Оценка взаимозависимости между финансовой либерализацией и двойными кризисами в развивающихся странах
Twin crises represent the simultaneous onset of the currency and banking crises. These crises have become the focus of academic research following the major financial turmoil in developing economies in the 1980s and 1990s. The episodes of twin crises have been observed in Mexico, Southeast Asia and Latin America. Financial liberalization is considered as one of the key factors that has increased the vulnerability of developing economies to currency and banking crises. The financial sector liberalization program in developing economies included the abandonment of interest rates capping, capital account liberalization, transition to a floating exchange rate regime, reduction in reserve requirements for credit institutions, and privatization of banks. On the one hand, these reforms have accelerated the economic growth, and on the other hand, they increased vulnerability of the financial sector to external shocks and crisis developments.
This paper examines the relationship between financial liberalization and episodes of double crises in developing economies. Previous studies have analyzed the effects of reforms based on aggregate indicators of financial liberalization. In our study, we attempted to assess the effect of financial liberalization on crises through the prism of different aspects of reforms within the framework of the financial liberalization policy of developing economies.
In order to identify the components of financial liberalization that affect the likelihood of twin crises, we used the model based on pooled panel logit regression. The dependent variable in the regression equation is a binary variable reflecting the onset of both a banking and currency crises. The independent variables list includes indices of interest rate and capital account liberalization, the prudential supervision index, the central bank independence index, the level of country’s international reserves and country’s external debt (as a % of GDP), as well as a dummy variable reflecting the exchange rate regime.
The final sample covers 32 developing economies in the period 1973–2005 which covers the most significant episodes of twin crises, as well as a period of intense liberalization of the financial sector of developing economies. Thus, this time interval is relevant to the objectives of our study.
The logit regression was tested to assess the quality of intra-sample forecast, the presence of multicollinearity and heteroscedasticity, as well as for potential sample heterogeneity. The tests have demonstrated the adequacy of the results that indicate that not all the financial liberalization reforms lead to crisis developments. The regression modeling revealed that the likelihood of a twin crisis increases statistically significantly with an increase in the index of the interest rates liberalization by one point, as well as with a floating exchange rate regime and with higher independence of the central bank. At the same time, the likelihood of a twin crisis is statistically significantly reduced when the prudential banking supervision index increases by one point, as well as when the capital account liberalization index increases by one point.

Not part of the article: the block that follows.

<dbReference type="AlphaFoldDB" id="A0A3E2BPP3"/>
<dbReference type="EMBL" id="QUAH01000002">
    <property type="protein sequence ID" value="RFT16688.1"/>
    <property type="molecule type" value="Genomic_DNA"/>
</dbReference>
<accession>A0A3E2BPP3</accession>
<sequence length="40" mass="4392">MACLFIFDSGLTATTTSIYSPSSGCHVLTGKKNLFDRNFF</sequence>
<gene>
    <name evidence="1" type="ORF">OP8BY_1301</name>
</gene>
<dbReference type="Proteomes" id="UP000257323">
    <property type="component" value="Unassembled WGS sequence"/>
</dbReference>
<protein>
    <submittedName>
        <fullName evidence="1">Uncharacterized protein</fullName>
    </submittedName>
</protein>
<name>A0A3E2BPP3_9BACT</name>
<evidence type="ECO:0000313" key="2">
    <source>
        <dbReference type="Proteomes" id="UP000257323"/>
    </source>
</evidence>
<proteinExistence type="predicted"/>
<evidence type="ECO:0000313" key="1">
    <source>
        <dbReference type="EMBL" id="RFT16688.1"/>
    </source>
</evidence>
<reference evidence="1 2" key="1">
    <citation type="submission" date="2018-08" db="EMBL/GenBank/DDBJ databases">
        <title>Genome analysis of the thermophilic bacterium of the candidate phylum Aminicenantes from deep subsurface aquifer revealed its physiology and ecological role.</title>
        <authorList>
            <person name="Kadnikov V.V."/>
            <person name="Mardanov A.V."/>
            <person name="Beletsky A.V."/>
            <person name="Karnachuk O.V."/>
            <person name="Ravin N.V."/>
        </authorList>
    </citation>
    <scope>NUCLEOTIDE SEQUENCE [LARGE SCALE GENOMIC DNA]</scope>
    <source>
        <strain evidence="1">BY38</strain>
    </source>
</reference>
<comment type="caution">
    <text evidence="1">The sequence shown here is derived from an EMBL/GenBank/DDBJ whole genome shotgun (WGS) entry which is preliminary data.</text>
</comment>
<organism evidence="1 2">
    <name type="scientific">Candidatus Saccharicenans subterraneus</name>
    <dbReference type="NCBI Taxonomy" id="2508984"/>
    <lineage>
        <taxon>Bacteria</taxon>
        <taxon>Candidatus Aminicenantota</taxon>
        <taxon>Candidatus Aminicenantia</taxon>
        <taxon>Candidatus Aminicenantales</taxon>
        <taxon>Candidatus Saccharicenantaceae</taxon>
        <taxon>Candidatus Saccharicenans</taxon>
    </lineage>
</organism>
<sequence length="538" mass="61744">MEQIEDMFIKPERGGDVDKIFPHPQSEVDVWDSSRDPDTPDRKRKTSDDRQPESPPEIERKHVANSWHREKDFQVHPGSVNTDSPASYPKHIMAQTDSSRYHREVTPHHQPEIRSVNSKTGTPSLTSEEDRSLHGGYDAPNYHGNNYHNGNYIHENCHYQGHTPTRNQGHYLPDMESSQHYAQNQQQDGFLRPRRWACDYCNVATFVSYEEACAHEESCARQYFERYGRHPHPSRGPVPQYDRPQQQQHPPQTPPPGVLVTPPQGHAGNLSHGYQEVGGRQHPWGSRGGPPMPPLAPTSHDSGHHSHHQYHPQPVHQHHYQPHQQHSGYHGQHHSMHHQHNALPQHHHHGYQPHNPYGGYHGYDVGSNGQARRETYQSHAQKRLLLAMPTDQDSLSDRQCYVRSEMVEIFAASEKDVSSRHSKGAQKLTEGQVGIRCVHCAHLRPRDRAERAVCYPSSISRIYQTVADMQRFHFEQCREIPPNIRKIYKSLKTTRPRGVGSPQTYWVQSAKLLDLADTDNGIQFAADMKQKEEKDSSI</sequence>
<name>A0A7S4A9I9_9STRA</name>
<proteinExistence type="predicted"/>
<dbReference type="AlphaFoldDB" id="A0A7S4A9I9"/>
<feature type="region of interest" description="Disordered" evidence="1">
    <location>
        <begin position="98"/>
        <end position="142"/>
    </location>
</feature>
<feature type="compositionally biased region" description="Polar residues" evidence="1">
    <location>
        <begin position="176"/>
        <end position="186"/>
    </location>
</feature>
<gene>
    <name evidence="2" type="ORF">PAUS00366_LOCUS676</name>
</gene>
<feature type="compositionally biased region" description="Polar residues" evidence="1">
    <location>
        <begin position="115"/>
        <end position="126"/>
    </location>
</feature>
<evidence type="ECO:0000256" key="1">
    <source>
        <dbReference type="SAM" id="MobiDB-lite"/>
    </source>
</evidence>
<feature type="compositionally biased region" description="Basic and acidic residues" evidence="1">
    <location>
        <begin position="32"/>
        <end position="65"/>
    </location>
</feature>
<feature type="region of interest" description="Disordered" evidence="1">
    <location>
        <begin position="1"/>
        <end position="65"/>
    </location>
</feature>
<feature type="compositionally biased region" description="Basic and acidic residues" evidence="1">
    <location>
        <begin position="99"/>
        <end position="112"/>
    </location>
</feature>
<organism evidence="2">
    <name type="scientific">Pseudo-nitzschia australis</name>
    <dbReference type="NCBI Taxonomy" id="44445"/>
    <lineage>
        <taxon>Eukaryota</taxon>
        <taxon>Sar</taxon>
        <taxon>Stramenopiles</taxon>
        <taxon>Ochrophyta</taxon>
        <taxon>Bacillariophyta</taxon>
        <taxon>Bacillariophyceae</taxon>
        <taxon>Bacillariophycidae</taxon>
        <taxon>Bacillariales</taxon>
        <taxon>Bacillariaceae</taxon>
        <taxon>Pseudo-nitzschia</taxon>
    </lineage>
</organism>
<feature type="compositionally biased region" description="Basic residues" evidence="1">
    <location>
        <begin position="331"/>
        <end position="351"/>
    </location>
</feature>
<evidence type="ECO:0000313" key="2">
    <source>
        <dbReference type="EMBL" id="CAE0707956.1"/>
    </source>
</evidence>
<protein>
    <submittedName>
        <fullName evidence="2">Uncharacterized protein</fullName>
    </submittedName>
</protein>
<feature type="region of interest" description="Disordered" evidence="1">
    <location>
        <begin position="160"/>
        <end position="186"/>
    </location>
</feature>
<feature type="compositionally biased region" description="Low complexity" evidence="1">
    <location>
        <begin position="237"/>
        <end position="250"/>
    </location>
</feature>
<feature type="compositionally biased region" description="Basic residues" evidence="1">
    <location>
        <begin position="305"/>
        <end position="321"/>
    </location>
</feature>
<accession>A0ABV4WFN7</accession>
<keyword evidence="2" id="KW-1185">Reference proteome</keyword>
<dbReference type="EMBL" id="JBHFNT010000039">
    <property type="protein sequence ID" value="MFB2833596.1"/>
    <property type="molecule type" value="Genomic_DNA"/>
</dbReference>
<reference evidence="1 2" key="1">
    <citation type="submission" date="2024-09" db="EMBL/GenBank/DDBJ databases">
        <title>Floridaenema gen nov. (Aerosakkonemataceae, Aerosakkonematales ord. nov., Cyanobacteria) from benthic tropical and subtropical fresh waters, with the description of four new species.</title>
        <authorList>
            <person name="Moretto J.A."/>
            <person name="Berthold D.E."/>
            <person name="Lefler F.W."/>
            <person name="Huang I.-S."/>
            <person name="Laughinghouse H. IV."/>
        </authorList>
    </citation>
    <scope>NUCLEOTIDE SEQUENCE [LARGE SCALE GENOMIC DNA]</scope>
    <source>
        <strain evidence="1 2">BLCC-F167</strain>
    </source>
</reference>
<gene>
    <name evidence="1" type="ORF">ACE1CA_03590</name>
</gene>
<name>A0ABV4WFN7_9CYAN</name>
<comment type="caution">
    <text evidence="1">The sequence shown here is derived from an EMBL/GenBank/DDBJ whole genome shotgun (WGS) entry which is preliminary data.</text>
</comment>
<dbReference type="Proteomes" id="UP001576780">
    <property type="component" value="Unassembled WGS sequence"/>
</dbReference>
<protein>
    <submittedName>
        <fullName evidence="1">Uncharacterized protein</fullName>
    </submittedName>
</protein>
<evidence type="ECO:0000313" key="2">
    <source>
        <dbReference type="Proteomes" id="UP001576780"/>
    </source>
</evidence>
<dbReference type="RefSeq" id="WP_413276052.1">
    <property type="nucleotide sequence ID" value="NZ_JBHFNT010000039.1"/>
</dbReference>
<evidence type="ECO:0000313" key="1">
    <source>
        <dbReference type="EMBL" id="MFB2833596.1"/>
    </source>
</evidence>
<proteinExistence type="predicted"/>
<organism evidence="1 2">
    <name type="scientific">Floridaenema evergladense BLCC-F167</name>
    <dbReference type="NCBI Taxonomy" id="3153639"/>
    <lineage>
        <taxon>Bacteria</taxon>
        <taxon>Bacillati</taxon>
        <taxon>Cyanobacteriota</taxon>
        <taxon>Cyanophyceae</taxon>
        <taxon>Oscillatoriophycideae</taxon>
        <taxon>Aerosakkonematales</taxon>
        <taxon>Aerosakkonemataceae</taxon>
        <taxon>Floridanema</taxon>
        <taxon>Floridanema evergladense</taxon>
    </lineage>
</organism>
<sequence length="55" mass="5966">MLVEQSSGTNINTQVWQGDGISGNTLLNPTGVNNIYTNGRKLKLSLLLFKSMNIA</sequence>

The results obtained are consistent with the previous findings in this area. First, liberalization of interest rates commonly leads to volatility at a macro-finance level and makes developing economies more vulnerable to external shocks. As a result, an external shock may provoke a sharp reduction in output due to significant increase in interest rates and also due to an increase in external debt service costs. Moreover, it can cause a devaluation of the national currency and banking system crisis at large. Second, a floating exchange rate regime can lead to a significant increase in debt burden as a result of depreciation of the national currency, which can subsequently cause disproportions in the banking sector. Third, more rigorous prudential banking supervision enables to maintain an adequate level of capital and liquidity in the banking sector that limits economic stress in the banking sector and facilitates mitigation of systemic risks. Fourth, capital account liberalization which is one of the principal factors of the financial market attractiveness, enables to increase the volume of foreign direct investment (FDI) to developing economies. The inflow of investment decreases the risks of depreciation of the national currency and promotes economic growth. At the same time, our findings contrasts with some previous researches where the authors posit that the effect of liberalization of the cross-border capital flow may contribute to an increase in speculative portfolio investment, which may result in exchange rate volatility during the period of exacerbation of external risks.
Our findings may be used by the central banks of developing economies in determining the optimal, balanced monetary policy applicable for the liberalization process in the financial sector. This approach will require removal of restrictions on cross-border capital flow followed by the shift to a market-based formation of interest rates and the exchange rate regime. At the same time, at each of the stages of financial liberalization, the authorized banking regulator will need to calibrate banking prudential supervision mechanism, bringing its standards in line with the needs of the financial liberalization policy and objectives.